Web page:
Marginal Tax Rates

I will be giving a financial presentation in early November, so most of my October posts will be devoted to some personal finance topic. Today is:

Marginal Tax Rates - Your Friend is Wrong When They Tell You Your Raise Will Give You Less Net Income

In the United States, we have marginal tax rates for incomes. This means the more you make, the more you pay in taxes. However, if your income increases into a new bracket, only new income past the bracket is taxed at the higher percentage.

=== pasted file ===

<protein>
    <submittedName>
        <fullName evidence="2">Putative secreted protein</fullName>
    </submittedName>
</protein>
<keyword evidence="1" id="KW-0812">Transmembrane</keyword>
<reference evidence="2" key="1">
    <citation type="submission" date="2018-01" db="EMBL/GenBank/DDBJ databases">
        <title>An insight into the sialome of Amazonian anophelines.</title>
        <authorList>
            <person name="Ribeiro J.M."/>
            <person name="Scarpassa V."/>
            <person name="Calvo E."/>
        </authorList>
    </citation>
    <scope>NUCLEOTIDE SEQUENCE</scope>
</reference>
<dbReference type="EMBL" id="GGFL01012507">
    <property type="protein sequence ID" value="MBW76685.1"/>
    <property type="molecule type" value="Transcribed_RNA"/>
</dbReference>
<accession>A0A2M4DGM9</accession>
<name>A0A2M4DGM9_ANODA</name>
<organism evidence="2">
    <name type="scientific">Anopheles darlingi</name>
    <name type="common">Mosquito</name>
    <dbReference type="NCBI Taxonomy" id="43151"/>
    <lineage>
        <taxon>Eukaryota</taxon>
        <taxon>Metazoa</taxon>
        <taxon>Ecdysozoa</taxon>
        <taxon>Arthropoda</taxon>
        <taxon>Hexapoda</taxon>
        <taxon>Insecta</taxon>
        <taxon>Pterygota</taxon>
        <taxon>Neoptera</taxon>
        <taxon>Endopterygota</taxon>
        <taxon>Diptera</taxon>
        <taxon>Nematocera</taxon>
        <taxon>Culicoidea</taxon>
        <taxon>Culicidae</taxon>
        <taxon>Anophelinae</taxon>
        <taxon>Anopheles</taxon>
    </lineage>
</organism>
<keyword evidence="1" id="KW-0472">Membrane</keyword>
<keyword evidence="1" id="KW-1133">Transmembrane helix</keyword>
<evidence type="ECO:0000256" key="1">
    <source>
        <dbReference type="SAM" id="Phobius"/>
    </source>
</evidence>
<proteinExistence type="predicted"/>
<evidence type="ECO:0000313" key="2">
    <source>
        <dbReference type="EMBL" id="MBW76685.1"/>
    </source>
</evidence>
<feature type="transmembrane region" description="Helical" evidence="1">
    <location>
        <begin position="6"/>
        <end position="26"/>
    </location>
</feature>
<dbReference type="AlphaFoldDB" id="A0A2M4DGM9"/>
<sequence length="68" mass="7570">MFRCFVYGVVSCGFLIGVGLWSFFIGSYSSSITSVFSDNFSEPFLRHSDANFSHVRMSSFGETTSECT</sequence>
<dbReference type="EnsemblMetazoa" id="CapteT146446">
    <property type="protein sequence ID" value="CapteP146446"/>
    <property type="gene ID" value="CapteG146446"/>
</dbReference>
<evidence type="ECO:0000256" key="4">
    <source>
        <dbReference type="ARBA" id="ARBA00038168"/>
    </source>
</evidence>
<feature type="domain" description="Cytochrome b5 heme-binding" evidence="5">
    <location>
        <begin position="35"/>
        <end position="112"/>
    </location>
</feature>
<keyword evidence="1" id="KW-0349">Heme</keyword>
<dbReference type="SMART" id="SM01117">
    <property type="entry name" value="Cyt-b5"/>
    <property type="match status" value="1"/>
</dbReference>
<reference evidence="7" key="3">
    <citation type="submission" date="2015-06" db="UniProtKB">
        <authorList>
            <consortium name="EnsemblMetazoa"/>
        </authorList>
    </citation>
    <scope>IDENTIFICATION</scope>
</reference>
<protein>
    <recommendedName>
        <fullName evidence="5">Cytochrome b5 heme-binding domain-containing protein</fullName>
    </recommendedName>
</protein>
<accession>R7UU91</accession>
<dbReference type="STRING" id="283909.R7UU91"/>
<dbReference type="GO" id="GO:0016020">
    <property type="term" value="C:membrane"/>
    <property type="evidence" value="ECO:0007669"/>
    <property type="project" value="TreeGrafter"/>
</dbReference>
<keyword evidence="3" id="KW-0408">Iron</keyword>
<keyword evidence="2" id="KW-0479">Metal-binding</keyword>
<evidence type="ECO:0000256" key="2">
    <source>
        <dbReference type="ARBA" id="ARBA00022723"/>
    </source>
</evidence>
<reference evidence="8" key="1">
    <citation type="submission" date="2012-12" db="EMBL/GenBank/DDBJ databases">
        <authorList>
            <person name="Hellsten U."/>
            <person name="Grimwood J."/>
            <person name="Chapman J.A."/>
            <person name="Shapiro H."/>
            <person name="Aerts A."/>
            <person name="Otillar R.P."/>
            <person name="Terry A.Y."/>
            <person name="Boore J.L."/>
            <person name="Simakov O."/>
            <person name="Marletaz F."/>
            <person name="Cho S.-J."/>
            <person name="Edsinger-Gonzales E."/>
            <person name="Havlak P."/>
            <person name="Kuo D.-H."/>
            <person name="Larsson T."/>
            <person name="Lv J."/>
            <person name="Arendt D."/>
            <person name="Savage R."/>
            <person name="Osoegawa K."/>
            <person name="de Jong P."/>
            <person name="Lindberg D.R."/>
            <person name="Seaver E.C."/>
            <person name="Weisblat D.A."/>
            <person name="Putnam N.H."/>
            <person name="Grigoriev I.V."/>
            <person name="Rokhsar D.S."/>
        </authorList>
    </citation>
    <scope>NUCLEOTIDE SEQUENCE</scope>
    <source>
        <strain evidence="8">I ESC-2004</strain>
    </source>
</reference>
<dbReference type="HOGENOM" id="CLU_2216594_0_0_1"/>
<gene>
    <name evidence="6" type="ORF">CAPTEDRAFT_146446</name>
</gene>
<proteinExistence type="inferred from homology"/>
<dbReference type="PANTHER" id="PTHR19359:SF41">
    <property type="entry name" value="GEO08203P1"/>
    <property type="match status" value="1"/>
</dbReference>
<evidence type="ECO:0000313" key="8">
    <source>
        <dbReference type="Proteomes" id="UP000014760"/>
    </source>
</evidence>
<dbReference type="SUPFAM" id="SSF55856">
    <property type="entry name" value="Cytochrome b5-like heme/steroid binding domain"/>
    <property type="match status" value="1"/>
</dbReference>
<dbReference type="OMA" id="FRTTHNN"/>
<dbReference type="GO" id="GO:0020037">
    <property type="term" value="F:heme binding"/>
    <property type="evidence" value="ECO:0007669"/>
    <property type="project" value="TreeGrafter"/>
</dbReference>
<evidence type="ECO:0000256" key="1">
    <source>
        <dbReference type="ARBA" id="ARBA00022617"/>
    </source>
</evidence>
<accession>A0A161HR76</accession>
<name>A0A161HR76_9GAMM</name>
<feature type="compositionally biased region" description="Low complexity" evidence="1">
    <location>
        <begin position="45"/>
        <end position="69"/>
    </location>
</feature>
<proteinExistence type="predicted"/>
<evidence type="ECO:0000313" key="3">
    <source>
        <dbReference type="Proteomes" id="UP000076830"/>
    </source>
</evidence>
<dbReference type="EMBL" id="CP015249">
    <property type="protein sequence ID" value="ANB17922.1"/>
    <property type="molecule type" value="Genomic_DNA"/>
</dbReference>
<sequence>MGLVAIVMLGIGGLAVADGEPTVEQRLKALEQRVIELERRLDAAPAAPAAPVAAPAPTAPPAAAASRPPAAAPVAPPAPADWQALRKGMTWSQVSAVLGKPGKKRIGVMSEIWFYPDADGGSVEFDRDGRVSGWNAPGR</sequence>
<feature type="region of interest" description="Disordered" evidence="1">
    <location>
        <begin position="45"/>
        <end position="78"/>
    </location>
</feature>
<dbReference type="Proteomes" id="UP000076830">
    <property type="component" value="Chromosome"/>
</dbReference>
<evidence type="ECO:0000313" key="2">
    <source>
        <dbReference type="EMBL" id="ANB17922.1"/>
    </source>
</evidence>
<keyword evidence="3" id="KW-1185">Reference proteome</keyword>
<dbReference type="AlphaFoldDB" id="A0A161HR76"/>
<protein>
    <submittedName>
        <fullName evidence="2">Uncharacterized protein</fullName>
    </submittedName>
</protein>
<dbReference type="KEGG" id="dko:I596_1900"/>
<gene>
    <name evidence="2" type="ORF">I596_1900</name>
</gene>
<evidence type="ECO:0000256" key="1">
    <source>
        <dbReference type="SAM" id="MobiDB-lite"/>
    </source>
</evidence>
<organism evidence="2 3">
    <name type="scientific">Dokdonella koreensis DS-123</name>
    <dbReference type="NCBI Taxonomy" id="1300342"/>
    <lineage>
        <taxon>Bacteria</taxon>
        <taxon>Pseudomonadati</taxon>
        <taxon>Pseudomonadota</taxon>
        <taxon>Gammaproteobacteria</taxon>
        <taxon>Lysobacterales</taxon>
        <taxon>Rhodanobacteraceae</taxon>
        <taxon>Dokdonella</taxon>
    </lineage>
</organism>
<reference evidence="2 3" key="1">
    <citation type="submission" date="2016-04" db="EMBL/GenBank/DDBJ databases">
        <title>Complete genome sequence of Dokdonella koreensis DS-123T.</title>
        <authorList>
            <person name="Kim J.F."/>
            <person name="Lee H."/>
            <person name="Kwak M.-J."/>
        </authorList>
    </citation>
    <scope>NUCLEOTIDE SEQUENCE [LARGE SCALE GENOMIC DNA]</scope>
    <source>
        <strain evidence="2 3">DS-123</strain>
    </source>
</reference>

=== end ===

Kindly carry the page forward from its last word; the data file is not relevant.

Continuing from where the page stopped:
For example, assume the following tax brackets.
Incomes FromIncomes ToTax Bracket

How does the math works for the marginal tax brackets?
if you make:bracket 1bracket 2your tax isyour net income is

As you can see in red, if you make 1 dollar into the new bracket ($10,001), your net income still goes up. Previously, your dollars were taxed at 10%, but the dollar after $10,000 is taxed at 20%, leaving you with $0.80 instead of $0.90 for your net income. If these made up brackets were real, you'll be in the 20% tax bracket, but only part of the money will be taxed at 20%, and the rest will be 10%.


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